There's old saying that law school isn't set up to teach people the law. It's set up to teach people how to think like a lawyer. This won't make much sense to you if you're not a lawyer but, trust me, it does make sense to anyone who's gone through law school only to realize that they really didn't know much about the law. Given that the focus of law school has more to do with modes of thinking and less with the practical aspects of practicing, you'd expect that Social Security law wouldn't be taught much and you'd be right. However, some law schools do teach the subject. Professor Jon Dubin of Rutgers Law School was kind enough to send me a copy of a Social Security casebook that he and Frank Bloch, Emeritus Professor at Vanderbilt Law School, put together. Actually, this is at least the second edition of the book. It's quite good. I would recommend it to anyone learning Social Security law.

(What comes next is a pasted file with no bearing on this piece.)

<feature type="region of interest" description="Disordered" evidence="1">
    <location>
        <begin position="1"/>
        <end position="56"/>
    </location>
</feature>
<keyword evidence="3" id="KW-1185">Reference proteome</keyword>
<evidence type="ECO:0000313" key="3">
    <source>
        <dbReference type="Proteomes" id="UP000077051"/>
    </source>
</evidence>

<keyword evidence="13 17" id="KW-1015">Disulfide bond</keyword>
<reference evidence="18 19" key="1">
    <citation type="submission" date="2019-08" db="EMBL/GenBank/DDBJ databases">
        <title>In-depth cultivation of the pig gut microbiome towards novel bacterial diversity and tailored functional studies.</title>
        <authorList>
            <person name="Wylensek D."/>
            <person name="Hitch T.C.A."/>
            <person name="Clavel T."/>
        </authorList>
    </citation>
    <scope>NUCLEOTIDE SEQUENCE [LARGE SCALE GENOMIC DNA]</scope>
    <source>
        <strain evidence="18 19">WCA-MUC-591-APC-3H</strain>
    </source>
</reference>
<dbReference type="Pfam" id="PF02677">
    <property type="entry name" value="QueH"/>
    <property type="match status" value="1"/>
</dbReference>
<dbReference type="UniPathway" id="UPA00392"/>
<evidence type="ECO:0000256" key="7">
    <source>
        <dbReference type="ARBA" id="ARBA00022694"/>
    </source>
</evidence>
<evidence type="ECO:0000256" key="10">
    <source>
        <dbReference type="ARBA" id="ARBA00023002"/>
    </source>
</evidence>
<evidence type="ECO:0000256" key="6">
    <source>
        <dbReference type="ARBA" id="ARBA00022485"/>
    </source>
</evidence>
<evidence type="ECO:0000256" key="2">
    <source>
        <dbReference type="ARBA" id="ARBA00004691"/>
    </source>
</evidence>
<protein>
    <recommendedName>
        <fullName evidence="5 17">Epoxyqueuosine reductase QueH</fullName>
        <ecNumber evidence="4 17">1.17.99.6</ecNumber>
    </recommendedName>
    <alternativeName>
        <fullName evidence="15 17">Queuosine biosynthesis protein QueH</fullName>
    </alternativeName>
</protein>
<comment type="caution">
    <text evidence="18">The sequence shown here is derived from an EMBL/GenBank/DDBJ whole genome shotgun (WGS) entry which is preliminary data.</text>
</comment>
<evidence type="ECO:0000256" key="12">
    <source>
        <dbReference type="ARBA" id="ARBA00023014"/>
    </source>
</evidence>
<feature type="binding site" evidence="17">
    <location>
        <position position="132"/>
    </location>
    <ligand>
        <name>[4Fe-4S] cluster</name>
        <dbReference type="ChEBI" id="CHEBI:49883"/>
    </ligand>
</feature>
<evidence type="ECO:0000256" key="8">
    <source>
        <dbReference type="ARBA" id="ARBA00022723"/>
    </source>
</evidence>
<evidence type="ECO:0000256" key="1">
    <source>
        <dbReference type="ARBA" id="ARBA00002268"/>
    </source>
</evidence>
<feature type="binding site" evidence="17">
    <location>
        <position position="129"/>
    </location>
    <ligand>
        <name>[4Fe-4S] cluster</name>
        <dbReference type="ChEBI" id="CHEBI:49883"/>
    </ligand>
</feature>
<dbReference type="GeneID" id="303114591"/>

I have to say that looking at the price of the book brought home to me how long it's been since I was in law school. I think I remember casebooks being about $30-$40 back then but, of course, we were studying by whale oil lamps back then!